Post-Workout Tips

Yesterday, Dr.John Berardi from Precision Nutrition shared with us his nutrition routine as he prepares for a special event. Today he’ll his describe his unique training methods that help him to stay injury free.

Craig Ballantyne : Awesome.  Let’s go back to the training and talk about how you have adapted not so much your training, I suppose, but your preparation and your post-workouts treatment in terms of recovery, avoiding injury, preparing for the workouts.  How has that changed?

John Berardi: Yeah, fantastic question.  Awesome question.  And it gets really at the heart of this thing, because for people who’ve done nothing but, if you want to call it fitness training, the orientation to track and field workouts is completely different.  I suspect that’s why you asked the question, because of your experience with athletes, Craig.  Whereas, with most going to the gym type of workouts, you kind of get there, you slog your way through a little warm-up, 10 minutes, 15 minutes, whatever it might be.  You’re just trying to get to the workout.  That’s where you lift the weights or do the circuits, the conditioning.

The track and field stuff, it’s completely opposite.  I spend probably an hour warming up, and doing stretching and technique drills.  And man, it’s tough in the beginning because you think, oh, you’re going for a sprint workout.  You’re going to sprint a lot.  And you spend the entire first hour just not sprinting.  You’re like, “What are you doing?”  I’ll bring friends out for a sprint workout with me and they’re like, “Well, when do we run?”  I’m like, “Oh yeah, that’s five minutes at the end.”

So, it’s a lot of technical stuff in the beginning, a lot of warm-up, a lot of preparation, prehab if people want to call it that, dynamic stretching, there’s static stretching involved.  And you basically spend a lot, a lot of time preparing the body to work at an extremely high intensity, which is what sprinting is, for just a short period of time.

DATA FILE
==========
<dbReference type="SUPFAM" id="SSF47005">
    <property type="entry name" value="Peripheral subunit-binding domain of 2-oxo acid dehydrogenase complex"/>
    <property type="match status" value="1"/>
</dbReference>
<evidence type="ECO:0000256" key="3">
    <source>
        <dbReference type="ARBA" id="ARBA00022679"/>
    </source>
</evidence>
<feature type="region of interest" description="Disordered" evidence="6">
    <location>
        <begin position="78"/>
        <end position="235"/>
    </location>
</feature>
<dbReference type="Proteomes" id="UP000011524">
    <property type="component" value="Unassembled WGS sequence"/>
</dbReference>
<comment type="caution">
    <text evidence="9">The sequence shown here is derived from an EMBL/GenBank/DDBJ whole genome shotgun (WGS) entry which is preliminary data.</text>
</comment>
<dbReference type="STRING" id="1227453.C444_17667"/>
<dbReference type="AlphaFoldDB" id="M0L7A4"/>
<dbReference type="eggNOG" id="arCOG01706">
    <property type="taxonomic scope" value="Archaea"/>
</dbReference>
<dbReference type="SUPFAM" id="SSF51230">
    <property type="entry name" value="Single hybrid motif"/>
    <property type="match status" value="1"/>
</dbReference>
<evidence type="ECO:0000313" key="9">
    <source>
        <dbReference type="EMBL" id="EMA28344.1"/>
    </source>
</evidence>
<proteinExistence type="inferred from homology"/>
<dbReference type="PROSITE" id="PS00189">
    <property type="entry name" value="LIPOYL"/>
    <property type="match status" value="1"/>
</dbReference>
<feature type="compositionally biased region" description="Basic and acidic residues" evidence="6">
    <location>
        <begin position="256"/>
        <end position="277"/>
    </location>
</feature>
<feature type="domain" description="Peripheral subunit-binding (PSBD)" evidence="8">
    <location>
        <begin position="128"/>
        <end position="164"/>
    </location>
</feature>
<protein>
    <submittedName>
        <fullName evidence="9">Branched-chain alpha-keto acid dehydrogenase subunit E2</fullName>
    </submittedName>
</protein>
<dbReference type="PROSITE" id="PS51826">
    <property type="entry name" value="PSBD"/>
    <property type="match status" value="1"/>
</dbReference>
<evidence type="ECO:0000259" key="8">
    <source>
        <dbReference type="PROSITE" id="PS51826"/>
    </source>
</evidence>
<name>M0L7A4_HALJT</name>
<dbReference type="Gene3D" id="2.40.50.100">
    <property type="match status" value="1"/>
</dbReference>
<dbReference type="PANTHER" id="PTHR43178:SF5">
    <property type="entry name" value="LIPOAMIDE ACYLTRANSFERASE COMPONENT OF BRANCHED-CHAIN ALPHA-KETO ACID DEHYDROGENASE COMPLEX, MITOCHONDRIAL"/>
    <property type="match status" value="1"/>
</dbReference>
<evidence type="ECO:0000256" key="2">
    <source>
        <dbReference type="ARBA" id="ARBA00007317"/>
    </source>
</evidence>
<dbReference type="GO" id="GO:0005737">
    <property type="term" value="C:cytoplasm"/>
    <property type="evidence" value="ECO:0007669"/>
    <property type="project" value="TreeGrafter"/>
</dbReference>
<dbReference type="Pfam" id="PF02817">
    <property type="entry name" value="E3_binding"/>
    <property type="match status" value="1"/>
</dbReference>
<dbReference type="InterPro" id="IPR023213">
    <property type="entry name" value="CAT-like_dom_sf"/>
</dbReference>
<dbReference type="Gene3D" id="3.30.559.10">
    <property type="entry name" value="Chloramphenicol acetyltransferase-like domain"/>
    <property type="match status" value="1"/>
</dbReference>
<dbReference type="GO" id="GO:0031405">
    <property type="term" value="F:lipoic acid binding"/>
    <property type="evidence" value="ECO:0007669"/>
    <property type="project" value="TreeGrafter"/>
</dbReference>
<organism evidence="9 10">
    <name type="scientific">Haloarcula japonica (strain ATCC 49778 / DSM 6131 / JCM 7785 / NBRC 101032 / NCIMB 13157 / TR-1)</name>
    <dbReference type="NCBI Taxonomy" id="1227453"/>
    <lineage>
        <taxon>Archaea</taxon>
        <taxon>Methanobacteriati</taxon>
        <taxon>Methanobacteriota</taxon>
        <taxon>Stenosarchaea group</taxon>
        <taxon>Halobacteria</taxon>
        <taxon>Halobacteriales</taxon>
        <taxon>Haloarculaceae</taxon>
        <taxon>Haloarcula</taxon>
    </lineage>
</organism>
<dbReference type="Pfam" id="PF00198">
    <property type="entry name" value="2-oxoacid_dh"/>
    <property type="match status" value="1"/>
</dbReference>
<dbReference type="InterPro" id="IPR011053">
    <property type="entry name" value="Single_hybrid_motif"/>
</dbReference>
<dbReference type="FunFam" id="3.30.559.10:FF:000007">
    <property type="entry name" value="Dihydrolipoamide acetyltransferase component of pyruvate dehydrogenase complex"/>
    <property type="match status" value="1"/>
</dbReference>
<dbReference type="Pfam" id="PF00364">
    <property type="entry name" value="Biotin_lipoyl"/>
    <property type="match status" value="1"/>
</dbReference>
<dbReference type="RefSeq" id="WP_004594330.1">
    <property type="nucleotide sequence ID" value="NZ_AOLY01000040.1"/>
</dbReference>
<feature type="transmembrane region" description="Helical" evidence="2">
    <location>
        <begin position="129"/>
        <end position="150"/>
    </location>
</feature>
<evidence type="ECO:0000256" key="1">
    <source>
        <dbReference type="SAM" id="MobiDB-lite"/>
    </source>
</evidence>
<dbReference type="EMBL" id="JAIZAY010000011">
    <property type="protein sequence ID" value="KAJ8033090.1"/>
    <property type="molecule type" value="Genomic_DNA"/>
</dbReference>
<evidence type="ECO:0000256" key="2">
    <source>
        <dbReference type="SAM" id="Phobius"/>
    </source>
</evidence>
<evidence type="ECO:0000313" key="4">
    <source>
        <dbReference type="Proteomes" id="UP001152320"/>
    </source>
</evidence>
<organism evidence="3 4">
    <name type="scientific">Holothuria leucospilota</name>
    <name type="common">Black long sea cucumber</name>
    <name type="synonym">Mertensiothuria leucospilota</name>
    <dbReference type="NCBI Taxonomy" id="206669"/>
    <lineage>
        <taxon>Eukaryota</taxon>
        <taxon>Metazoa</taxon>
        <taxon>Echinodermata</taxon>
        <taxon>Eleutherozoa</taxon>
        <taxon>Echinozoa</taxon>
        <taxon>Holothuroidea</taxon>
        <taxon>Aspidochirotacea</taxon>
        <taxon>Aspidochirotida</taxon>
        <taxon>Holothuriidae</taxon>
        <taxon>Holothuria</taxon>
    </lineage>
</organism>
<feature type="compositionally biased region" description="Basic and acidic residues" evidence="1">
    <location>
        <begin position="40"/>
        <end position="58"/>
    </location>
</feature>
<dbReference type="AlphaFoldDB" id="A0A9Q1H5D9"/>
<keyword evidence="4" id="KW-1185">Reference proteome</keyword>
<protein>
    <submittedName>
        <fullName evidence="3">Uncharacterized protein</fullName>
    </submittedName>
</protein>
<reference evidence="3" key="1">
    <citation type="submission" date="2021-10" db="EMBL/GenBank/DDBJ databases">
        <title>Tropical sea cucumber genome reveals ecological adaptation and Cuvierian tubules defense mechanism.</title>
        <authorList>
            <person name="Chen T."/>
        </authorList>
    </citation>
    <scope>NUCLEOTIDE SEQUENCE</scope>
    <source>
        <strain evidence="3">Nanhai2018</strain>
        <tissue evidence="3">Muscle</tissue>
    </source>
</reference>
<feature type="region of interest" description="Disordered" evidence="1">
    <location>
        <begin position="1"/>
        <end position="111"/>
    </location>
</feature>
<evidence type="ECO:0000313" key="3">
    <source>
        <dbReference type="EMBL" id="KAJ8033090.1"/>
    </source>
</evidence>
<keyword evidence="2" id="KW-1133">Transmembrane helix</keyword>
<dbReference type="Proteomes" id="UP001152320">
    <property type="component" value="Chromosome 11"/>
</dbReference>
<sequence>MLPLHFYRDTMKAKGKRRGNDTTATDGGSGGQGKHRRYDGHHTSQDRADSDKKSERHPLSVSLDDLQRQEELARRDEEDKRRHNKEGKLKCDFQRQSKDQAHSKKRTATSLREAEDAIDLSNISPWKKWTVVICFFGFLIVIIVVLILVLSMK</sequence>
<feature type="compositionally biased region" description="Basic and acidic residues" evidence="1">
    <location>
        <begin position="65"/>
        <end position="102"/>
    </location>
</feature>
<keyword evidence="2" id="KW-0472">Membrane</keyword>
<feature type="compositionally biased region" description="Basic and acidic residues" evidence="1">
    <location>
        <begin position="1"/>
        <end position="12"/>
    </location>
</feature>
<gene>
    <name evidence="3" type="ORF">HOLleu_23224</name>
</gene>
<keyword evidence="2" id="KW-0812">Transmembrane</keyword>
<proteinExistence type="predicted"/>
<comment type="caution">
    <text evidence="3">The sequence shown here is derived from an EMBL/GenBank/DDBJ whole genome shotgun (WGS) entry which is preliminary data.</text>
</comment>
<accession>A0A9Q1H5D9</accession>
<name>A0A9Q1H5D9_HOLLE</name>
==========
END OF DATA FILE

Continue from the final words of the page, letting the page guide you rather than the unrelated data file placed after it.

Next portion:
So, for my track workouts it’s literally an hour of a “warm-up and technical session”, and then maybe 15, 20, maybe 30 minutes of actual sprint work, depending on the volume and the intensity.  Then your recovery modalities at the end are really, really critical.

For me, I do some foam rolling.  I do sauna and steam.  I do contrast showers after that.  So, normally I’ll roll for a little bit.  I’ll hit a steam for 10 minutes, a sauna for 10 minutes and then I’ll do contrast showers.  That just basically means you get in the shower and you turn it on as cold as it gets, and you tighten up and you just blast through it for five minutes.

Then you go to warm and then you take off.

Then I also have a manual therapist, an ART guy, who is a chiropractor and he also does shockwave therapy and acupuncture.  I see him once or twice a week as well.  This is all just preventative maintenance stuff.

The demands of sprinting are so high that if you expect to train for real, you just can’t do it unless you’re 17 years old and have phenomenal recovery, or you have a secret chemist in the background manufacturing compounds for you.  Without all this preparation and recovery oriented stuff it just doesn’t work.